Window(s) to the Past: A Case Study at Oregon State University

At Oregon State University, Hennebery Eddy is leading the design of a $24 million rehabilitation of Strand Agriculture hall, a 100-year-old building with over 460 original wood windows.  The building is in the heart of the Oregon State University National Historic District, and a  priority of the project is to preserve the historical character of the building, including the character of its windows.

The design team performed a detailed and systematic assessment of the building’s existing wood windows.  It was determined that, with some exceptions, the windows were in very good condition.  The team considered a range of options, including replacing the existing windows with new.  Given the windows’ good condition, however, the team has decided to pursue rehabilitation rather than replacement.

One typical window was chosen in order to test the proposed method of rehabilitation, which included: the removal, stripping, repainting, and reinstallation of sashes; replacement of glazing compound; restringing weights; and replacement of weatherstripping.

Window Stripping & Sanding

 

Additionally, the window was tested for hazardous materials; there was no asbestos, but it was found to contain high levels of lead in its paint.  The University’s Department of Environmental Health and Safety has strict rules in place regarding the abatement of  hazardous materials, designed to protect students, staff, and faculty.  The guidelines allow the lead paint in the sashes to be abated off-site at the facility performing the window repairs.  The lead paint on the window frames however – which are remaining in place on the building – is required to be abated by a second contractor, hired directly by the University.

The cost of the work done to the test window (including off-site abatement) was approximately $1,750.  Cursory pricing estimates by the project’s general contractor indicated that the cost of a replacement window (with off-the-shelf profiles, built to a custom size) would be approximately 50% greater than the cost of the thorough rehabilitation described below.  If the team wished to pursue custom historically accurate sash and frame profiles, the cost could be twice as much as the rehabilitation option.  It is also unclear whether a manufacturer would be able to fabricate wood windows large enough (6 feet wide by 9 feet tall) to replicate the largest windows in this building.  Early estimates indicated that the overall cost impact of choosing the rehabilitation approach, considering the large number of windows in the building, could translate to a cost savings approaching $1 million.  These estimates did not consider the cost of on-site lead abatement, which is unknown at this point but will likely be significant.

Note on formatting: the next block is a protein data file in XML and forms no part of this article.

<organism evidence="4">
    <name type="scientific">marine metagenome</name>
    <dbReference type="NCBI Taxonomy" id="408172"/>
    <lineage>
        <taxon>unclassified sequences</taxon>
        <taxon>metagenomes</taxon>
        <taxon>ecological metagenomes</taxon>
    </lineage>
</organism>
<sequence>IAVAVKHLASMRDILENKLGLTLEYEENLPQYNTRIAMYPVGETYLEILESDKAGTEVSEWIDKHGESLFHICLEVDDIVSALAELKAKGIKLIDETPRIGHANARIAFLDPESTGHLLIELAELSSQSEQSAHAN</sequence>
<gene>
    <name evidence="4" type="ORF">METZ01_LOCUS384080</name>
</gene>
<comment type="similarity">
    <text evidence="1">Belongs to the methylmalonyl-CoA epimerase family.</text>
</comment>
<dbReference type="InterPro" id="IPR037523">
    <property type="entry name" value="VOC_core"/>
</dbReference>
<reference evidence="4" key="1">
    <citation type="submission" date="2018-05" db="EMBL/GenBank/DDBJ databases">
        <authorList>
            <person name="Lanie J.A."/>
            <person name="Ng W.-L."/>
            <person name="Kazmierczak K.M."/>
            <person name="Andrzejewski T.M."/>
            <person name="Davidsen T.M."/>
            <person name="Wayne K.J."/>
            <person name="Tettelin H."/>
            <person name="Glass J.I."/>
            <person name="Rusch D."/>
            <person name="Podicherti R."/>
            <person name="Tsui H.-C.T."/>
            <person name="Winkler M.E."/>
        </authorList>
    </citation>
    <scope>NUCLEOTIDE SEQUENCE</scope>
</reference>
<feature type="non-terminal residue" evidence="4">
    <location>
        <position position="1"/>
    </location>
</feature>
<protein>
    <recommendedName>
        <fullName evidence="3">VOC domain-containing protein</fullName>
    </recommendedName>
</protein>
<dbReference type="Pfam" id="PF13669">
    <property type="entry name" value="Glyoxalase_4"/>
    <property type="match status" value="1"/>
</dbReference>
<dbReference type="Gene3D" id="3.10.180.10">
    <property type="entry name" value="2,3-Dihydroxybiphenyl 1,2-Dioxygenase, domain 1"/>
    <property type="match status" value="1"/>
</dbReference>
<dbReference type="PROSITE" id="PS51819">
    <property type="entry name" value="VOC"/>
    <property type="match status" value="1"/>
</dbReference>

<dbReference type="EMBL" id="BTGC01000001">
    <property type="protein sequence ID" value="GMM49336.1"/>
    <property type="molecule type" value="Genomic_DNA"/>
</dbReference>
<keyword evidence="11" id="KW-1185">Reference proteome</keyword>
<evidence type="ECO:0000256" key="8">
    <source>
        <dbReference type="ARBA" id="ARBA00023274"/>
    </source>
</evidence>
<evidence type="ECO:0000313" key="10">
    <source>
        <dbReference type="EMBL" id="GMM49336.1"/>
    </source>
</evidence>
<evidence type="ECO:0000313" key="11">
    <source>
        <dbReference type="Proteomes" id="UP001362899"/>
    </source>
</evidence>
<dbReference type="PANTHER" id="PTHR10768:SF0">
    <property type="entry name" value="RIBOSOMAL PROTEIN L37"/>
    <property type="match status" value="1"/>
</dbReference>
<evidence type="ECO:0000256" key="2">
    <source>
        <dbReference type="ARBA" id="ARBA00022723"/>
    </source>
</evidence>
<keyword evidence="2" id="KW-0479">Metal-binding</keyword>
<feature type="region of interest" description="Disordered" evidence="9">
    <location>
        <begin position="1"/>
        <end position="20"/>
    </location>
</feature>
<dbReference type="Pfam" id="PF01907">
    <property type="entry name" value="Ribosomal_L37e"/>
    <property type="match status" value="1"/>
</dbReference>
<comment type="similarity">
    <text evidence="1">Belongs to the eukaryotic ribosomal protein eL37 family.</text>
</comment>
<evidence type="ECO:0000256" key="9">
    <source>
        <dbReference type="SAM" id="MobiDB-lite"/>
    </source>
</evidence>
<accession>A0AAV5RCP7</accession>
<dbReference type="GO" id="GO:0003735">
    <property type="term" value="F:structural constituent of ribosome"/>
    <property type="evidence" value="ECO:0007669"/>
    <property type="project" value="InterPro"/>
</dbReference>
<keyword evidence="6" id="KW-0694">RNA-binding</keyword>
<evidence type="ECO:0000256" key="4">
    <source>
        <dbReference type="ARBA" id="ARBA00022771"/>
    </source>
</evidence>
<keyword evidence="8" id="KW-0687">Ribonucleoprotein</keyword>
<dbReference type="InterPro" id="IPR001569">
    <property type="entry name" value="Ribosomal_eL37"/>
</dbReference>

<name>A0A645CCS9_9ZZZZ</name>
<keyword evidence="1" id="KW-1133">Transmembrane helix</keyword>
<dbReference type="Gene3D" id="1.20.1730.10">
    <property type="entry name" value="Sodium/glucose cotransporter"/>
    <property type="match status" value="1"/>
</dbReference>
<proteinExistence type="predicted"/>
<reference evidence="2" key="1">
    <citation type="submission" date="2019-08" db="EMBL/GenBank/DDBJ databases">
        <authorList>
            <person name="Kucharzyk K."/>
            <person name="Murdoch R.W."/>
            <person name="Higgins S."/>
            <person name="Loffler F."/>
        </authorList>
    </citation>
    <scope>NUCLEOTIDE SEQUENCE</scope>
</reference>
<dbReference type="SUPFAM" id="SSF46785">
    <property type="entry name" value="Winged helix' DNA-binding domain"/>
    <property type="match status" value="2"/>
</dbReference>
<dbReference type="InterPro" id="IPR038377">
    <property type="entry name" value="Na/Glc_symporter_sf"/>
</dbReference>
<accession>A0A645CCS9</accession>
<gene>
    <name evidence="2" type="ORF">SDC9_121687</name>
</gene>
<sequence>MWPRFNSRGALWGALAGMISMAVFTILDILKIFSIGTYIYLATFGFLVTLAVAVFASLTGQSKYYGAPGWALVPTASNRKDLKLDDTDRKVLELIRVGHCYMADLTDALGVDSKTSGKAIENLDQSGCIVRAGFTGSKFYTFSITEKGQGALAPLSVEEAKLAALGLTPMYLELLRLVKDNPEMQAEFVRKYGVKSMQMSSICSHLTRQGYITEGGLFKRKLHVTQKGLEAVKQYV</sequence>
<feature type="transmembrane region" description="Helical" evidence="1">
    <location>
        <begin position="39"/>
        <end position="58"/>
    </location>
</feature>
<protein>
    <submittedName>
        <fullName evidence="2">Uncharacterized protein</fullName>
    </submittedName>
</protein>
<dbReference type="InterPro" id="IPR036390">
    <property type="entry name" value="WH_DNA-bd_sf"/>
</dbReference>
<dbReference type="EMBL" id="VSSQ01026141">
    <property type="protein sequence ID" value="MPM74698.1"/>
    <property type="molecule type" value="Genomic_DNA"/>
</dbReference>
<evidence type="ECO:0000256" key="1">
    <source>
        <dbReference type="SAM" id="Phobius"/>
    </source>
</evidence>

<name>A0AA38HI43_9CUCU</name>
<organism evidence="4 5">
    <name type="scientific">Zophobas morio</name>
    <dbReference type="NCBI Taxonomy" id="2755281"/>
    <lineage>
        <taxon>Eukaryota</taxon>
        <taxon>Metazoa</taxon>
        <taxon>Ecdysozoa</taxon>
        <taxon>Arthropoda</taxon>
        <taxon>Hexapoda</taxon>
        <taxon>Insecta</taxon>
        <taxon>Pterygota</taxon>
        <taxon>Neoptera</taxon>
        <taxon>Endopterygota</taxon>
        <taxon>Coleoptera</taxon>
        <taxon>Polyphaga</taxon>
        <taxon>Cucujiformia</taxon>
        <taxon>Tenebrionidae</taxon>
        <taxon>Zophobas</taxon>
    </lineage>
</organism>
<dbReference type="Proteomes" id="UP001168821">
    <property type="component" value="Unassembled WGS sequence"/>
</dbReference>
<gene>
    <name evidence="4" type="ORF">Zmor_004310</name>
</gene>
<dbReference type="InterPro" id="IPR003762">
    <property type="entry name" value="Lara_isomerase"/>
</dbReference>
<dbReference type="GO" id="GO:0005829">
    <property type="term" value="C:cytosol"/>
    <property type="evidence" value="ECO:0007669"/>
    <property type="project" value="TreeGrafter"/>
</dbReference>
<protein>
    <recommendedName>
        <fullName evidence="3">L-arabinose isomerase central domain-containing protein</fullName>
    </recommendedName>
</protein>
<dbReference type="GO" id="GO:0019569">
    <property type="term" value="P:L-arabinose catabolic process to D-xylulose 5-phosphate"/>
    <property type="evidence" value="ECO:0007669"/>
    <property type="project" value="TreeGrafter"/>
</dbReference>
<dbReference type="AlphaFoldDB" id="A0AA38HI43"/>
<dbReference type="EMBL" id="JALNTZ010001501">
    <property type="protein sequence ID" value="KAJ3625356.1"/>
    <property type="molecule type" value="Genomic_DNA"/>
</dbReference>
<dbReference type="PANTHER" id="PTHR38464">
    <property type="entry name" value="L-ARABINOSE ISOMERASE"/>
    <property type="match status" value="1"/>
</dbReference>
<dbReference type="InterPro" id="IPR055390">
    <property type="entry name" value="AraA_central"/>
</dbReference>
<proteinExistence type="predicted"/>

It is anticipated that the rehabilitation measures listed above will result in a physically sound and historically appropriate fenestration solution for this project, achieved within a limited budget.  The energy-efficiency of the building should be dramatically improved by reducing the air leakage around the windows, and (by restoring operability to many of the windows) facilitating a passive ventilation strategy.

The test window has recently been reinstalled in the building and the project team will soon be conducting a blower test on the rehabilitated window to compare its infiltration performance to that of untouched existing windows.  This data will be used to quantify the energy performance of the window assembly, and the project as a whole.  Look for part III of this post in the coming months where we will share the resulting data and design direction following this analysis.